True on this particular issue, it was controlling, but I read that and as being controlling on the — on the matter of adjudication before the Court, I can see that to be some new noble principle of law with which the Court is concerned in the interpretation of the case that it might conceivably wish the ruling of the reviewing court prior to the taking of testimony and — and involving itself at great length.

But on the issue — issue of the mandamus itself, under the All Writs Act, I believe that it has everywhere been considered that the Court of Appeals does have the power.

Charles J. O’Laughlin:

It’s not a question of power.

And the cases that had been here, I don’t think anyone has urged that the Court under proper circumstances could issue a writ of mandamus.

We, therefore past as to whether writ of mandamus is proper in this type of case.

To a degree of course, this is a matter of policy.

I think that the holding of this Court in La Buy versus Howse is most persuasive.

In that case, Judge La Buy had transferred a case to a master court hearing.

A petition for writ of mandamus was filed in the Seventh Circuit Court of Appeals and it issued.

And this Court affirmed even though the propriety of the issuance of the writ was strongly challenged.

This Court twice has held that a jury demand should be recognized and mandamused, the trial court twice to preserve that remedy even though in both cases, the Courts of Appeal had not acted on the petition for writ of mandamus, in other words, they had denied the writ.

Yet this Court felt that the control of the process of litigation, the jury demand in the two instances was proper.

I would say this that particularly under 1404 (a) cases, if the respondent is ever to have a remedy, it must be by way of mandamus.

If it goes to trial, the inconvenience and the lack of justice has been suffered and then the respondent, defendant, is in the position of trying to show prejudicial error and it’s difficult if not impossible to point to one specific thing and say, prejudicial error has been suffered by the failure to transfer it.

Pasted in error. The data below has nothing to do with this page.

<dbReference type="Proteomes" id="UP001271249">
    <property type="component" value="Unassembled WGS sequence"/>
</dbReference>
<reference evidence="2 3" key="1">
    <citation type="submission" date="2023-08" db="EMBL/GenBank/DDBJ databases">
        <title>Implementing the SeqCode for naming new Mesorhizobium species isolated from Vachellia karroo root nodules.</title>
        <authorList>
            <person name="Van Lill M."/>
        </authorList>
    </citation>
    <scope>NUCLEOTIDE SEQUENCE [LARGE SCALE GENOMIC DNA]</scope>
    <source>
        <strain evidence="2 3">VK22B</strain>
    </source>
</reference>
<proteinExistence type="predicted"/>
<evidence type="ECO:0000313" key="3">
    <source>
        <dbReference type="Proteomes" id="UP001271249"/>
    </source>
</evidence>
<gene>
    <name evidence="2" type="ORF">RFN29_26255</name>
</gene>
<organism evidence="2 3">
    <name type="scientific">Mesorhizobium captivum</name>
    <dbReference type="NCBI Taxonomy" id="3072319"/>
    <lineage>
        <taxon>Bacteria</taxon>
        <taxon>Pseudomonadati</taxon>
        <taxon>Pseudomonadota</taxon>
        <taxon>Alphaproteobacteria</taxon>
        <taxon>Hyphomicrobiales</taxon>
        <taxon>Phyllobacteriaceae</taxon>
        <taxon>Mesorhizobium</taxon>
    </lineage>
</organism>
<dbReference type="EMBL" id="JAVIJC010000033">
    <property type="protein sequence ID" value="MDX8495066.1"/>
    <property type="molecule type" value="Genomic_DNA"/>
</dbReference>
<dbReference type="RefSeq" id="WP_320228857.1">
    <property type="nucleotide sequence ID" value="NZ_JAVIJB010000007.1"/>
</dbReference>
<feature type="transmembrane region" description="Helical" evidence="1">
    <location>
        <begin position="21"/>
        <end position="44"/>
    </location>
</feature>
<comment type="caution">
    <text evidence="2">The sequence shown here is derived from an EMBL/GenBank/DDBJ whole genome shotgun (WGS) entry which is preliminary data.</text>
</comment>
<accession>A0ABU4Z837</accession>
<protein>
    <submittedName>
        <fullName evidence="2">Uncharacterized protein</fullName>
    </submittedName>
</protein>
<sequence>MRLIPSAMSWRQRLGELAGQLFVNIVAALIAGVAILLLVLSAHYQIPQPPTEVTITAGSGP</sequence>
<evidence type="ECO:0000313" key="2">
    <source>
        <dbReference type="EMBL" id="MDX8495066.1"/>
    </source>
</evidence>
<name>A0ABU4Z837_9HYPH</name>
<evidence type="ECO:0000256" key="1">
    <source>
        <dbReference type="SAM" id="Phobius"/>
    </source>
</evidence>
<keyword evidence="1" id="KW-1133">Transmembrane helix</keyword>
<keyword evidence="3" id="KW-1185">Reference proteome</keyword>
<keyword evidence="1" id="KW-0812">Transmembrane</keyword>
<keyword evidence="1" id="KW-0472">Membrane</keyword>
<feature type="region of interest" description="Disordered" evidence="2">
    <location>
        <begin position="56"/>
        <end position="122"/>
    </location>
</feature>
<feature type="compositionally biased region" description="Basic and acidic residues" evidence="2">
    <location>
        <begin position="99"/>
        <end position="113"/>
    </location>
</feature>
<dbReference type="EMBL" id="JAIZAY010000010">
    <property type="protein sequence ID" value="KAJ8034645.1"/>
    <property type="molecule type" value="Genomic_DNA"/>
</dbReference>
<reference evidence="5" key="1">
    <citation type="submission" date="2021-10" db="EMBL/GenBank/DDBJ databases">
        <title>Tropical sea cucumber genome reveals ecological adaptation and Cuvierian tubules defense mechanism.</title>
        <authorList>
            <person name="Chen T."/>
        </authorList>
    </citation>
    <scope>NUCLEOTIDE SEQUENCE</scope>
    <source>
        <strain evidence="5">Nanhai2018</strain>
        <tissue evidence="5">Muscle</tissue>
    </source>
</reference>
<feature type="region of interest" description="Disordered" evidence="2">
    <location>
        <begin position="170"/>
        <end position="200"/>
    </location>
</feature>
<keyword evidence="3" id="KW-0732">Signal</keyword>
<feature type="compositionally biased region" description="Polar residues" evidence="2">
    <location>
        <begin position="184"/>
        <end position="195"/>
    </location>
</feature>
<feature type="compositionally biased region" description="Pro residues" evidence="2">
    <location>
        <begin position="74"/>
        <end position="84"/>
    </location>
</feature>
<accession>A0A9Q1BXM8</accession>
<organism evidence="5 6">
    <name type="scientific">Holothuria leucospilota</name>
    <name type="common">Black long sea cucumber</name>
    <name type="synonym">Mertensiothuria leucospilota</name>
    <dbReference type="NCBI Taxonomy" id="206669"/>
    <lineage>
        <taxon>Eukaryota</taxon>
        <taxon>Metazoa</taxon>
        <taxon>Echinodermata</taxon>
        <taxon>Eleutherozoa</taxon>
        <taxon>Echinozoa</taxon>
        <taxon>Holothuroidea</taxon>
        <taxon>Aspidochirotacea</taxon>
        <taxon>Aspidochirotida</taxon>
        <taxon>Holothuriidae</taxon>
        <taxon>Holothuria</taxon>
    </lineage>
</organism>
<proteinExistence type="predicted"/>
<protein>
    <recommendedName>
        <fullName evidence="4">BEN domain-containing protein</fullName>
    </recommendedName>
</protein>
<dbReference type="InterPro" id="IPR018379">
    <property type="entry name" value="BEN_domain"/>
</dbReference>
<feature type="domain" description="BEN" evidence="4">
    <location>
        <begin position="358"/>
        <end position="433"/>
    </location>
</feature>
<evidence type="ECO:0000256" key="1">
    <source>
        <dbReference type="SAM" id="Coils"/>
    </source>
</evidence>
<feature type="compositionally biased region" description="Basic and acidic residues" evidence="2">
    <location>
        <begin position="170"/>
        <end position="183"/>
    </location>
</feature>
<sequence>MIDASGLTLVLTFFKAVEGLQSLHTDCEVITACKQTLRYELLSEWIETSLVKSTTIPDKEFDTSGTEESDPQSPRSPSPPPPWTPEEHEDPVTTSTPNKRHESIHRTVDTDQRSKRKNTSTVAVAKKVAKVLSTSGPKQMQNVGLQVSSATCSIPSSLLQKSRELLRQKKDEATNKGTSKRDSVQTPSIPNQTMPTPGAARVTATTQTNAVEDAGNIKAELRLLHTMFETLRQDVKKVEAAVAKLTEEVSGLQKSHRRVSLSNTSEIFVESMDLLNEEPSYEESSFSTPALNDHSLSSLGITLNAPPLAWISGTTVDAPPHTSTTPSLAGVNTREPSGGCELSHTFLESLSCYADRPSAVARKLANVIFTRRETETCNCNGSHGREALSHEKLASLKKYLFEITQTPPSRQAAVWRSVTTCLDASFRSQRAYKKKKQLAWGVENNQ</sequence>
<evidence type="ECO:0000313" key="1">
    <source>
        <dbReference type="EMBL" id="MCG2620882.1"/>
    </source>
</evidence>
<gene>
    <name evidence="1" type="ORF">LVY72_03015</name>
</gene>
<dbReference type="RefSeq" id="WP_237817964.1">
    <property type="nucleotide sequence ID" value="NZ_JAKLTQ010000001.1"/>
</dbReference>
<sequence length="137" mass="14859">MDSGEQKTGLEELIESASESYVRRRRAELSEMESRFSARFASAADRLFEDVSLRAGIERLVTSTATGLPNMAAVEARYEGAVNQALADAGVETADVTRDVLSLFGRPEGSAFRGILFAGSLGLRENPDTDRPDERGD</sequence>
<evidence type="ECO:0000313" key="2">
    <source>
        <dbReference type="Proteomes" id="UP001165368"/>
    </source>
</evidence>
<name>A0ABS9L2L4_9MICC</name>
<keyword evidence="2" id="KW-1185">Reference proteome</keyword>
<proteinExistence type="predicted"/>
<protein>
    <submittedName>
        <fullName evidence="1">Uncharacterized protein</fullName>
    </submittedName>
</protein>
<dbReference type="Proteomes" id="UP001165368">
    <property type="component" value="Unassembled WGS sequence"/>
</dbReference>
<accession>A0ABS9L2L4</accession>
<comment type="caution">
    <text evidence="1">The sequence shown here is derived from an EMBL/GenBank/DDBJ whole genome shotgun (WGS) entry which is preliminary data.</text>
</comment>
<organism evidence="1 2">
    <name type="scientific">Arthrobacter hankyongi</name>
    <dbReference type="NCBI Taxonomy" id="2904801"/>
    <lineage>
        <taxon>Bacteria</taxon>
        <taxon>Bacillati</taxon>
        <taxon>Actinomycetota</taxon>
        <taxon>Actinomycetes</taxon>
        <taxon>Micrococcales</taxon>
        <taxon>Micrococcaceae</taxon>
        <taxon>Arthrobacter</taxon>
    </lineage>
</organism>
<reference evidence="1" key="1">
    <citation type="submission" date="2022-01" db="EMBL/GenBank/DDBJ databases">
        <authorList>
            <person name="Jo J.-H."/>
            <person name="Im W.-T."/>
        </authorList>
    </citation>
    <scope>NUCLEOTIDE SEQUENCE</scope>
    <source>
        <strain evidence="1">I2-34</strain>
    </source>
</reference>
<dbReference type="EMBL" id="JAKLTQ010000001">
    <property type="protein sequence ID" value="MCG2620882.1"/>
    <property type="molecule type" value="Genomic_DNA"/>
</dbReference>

It can always be claimed that the evidence of doctors being presented by way of deposition adequately — was adequate in the defense of the case.

Every trial lawyer faced with convincing the jury knows that depositions are not a persuasive way of presenting key evidence.

The cost has been incurred so that the remedy if we are going to have it appealable at all must be undertaken prior to the time the trial was held.

I think that proper administration of justice indicates that in proper cases, the Courts of Appeal should issue the writ.

Now, I do recognize that there is at least one decision and I believe it’s cited in the brief of the Court of Appeals, I believe in Tenth Circuit holds that even though there was a proper case and abuse of discretion, the writ should not issue.

Most of the other circuits have taken the other view and I think in proper administration of justice that should be the view of this Court.

In conclusion, I would like to say —

Potter Stewart:

If — as you implicitly concede and have been held this for the trial judge is ultimately a matter of his discretion, doesn’t that by definition almost exclude any kind — any idea of res judicata if it’s purely discretionary one way or the other?

Charles J. O’Laughlin:

I think that we — we sometimes overlook what we really mean by discretion.

This isn’t the — a wild whim of a judge.

It’s a — it’s a consideration of the relevant factors between the parties and it’s in a forum discretion. It was adjudicated by the Circuit Court of Cook County relying upon the same factors, which the District Judge must take into consideration.

Now, you may – I may argue a theoretical difference that the subpoena power of the District Court might cross the state lines but in this case, that is only a theoretical difference.

It has no relevance to the case at bar.

Potter Stewart:

Well now, it might also the differences in the calendar congestion in the Cook County Courts as compared to the federal courts.

Again, that might be theoretical in this case?

Charles J. O’Laughlin:

I think that the Illinois courts particularly and perhaps they — they should recognize that, but in the same Cotton case, the — the Court held that the inconvenience of the litigation was tribute on the court system.

In other words, this was not a factor.

One case among 60,000-70,000 was not a factor, which the trial court should take into consideration and that was not urged in this particular case.

Charles J. O’Laughlin:

In other words, the congestion of the calendar in Cook County was not one of the factors relied upon by the Railroad for a dismissal of — under forum non conveniens.

So I would say, —